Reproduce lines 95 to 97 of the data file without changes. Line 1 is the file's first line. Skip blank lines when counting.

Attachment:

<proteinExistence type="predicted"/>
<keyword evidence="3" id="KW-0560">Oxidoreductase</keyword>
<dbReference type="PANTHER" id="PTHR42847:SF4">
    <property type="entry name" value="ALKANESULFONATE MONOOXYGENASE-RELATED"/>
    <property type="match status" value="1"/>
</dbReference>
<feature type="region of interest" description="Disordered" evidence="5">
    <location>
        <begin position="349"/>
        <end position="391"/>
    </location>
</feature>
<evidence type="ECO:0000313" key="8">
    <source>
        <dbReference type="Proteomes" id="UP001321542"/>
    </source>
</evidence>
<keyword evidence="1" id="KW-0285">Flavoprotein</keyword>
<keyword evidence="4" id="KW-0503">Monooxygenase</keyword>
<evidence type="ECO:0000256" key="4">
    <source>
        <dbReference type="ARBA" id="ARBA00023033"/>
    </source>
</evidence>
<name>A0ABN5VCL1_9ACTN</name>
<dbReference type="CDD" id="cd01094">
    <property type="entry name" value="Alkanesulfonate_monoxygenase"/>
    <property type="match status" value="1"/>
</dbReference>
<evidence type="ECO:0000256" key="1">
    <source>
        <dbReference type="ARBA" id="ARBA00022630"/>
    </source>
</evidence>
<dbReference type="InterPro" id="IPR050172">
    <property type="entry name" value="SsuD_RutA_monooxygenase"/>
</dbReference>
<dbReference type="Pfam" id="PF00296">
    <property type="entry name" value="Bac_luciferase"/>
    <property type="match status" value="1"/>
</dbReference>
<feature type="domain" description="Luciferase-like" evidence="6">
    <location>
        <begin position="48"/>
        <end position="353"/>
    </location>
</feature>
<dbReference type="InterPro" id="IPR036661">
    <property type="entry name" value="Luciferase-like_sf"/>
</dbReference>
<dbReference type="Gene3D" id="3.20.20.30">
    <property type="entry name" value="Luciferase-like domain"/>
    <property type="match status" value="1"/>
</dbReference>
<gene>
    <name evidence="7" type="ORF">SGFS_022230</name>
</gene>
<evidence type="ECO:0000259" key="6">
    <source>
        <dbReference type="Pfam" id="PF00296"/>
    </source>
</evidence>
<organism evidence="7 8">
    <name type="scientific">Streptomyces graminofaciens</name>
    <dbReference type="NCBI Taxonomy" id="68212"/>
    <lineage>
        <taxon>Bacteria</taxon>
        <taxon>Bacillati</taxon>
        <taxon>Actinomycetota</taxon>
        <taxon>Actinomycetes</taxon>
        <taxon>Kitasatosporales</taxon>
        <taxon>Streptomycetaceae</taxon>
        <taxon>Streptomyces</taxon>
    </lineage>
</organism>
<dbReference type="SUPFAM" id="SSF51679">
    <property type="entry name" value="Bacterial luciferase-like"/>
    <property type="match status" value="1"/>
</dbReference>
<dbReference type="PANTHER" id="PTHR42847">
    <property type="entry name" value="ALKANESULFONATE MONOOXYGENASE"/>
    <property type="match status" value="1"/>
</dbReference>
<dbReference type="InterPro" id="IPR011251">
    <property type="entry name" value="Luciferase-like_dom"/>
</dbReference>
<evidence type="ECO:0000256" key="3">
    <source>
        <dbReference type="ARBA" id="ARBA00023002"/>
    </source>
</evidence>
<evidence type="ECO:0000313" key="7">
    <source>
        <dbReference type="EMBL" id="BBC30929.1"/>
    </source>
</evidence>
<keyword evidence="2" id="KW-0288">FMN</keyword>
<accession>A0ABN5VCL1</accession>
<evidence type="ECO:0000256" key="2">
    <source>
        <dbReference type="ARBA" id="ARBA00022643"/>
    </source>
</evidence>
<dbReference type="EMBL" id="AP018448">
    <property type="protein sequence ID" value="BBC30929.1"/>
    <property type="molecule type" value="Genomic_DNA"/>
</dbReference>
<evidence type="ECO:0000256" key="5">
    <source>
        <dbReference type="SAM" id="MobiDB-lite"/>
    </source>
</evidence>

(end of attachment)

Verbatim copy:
    </source>
</evidence>
<keyword evidence="2" id="KW-0288">FMN</keyword>